So the most probable macrostate the organism will be in is the macrostate with the most microstates corresponding to it. The system will eventually end up in that macrostate what is also known as the equilibrium state. Therefore the equilibrium state is the state with maximum Entropy.
There are a lot more possible ways for the organism to be in a microstate corresponding to the macrostate 'Dead' than to the macrostate 'Alive'.
So 'Dead' is the equilibrium state of the organism it will eventually be in.

sponteous said:
I've read something similar in a book written by an ecologist (I think it was). It is mumbo jumbo. Any macroscopic change at all is accompanied by a net increase in entropy, in accordance with the second law of thermodynamics. So there's no particular reason why ageing and dying are necessary to comply with the second law. If there were, one would have a hard time explaining why growth and development ever happened in the first place.

Yes, for example, cancer cells don't age and die if they are kept in a solution of nutrients. Or at least they live until they acquire enough random DNA damage to make them unable to sustain their basic energy metabolism.

However, the 2nd law of thermodynamics requires that anything living will die at latest when the whole universe reaches maximum entropy (heat death). I don't think you can avoid that, especially if we live in a finite universe.

sponteous
So the most probable macrostate the organism will be in is the macrostate with the most microstates corresponding to it. The system will eventually end up in that macrostate what is also known as the equilibrium state. Therefore the equilibrium state is the state with maximum Entropy.
There are a lot more possible ways for the organism to be in a microstate corresponding to the macrostate 'Dead' than to the macrostate 'Alive'.
So 'Dead' is the equilibrium state of the organism it will eventually be in.

Yeah, this is true if you seal the organism off in a box so that it is isolated from its surroundings. Or if you just wait until the heat death of the universe. But neither of these situations is of direct relevance to why living things get old and die. It can't be a consequence of the 2nd Law of Thermo. Else why were they alive and growing and developing in the first place?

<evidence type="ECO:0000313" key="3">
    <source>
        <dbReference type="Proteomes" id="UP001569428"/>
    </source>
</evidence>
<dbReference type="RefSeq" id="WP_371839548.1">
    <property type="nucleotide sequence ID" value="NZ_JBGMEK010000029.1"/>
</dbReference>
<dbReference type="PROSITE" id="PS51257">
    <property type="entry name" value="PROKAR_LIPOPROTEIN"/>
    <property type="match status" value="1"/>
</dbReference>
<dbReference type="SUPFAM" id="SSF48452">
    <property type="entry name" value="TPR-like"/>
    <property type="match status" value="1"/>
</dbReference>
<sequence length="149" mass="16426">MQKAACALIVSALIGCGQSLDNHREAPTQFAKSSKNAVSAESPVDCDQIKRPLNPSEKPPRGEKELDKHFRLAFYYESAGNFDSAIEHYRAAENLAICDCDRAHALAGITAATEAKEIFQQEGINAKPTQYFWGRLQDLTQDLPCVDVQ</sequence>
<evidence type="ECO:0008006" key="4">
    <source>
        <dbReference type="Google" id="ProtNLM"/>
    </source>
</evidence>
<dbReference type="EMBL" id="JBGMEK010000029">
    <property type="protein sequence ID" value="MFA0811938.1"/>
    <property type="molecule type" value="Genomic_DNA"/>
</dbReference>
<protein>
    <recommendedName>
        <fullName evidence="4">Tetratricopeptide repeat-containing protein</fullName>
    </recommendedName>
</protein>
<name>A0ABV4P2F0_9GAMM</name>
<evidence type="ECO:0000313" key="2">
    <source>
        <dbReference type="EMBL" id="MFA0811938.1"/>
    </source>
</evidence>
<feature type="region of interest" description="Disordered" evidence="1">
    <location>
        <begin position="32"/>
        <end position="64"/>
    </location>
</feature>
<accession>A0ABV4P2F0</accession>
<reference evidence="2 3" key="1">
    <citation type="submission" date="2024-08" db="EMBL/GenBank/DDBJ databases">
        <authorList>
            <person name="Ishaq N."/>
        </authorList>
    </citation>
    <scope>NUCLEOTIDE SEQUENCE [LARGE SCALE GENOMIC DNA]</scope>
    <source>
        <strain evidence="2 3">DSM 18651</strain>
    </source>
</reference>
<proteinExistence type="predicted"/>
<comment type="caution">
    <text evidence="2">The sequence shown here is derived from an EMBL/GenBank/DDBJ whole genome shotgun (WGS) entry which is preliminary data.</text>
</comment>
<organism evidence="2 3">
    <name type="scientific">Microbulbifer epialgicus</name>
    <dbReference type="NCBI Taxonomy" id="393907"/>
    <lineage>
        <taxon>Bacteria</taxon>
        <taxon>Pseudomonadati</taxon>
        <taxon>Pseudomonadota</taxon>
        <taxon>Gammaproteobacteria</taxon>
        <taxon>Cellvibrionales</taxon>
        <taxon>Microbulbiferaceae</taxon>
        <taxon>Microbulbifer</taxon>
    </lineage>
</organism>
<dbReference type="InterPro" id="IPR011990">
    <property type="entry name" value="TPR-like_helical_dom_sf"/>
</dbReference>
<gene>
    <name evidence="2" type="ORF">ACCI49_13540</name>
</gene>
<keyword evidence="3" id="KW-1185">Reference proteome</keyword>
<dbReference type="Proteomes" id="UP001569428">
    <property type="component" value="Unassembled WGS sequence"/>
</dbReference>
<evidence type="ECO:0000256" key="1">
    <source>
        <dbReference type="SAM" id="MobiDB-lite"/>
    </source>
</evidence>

Edit: I just realized you might have been answering the OP's original question. The last few posts have been about why organisms age, so I was interpreting your answer as a response to that, which it may not be.

I read somewhere saying that entropy of a system increasing because of random disturbance from universe.But for whole universe what cause it increase entropy?

fxdung said:

Where?

Yes, I did a misunderstand.The author saying with determination dynamics.But do not saying about quantum states.

1. Why do living organisms need a constant supply of energy?

Living organisms require a constant supply of energy to maintain their biological functions and carry out essential processes such as growth, reproduction, and movement. Without energy, these processes would not be able to occur, leading to the eventual death of the organism.

2. How does supplying energy help decrease entropy in a biological body?

Entropy, or the measure of disorder in a system, naturally increases over time. By supplying energy, living organisms are able to maintain a state of low entropy, or high organization, within their bodies. This is necessary for the proper functioning of biological processes.

3. What happens if an organism does not have access to a sufficient supply of energy?

Without a sufficient supply of energy, an organism's biological processes would slow down or stop entirely. This can lead to a decrease in overall functioning and, in extreme cases, death. Additionally, without energy to maintain low entropy, the organism's body may become disorganized and unable to carry out essential functions.

4. How do different organisms obtain and utilize energy?

Different organisms have evolved different methods for obtaining and utilizing energy. Plants, for example, use photosynthesis to convert sunlight into energy, while animals consume other organisms for energy. Once obtained, energy is then converted into a usable form, such as ATP, to power biological processes.

5. Can an organism ever have too much energy?

Yes, an organism can have too much energy. This can occur in cases of overeating or overproduction of energy within the body. In these cases, excess energy may be stored as fat, leading to potential health issues. Additionally, too much energy can also disrupt the balance of biological processes and lead to negative effects on the organism's overall functioning.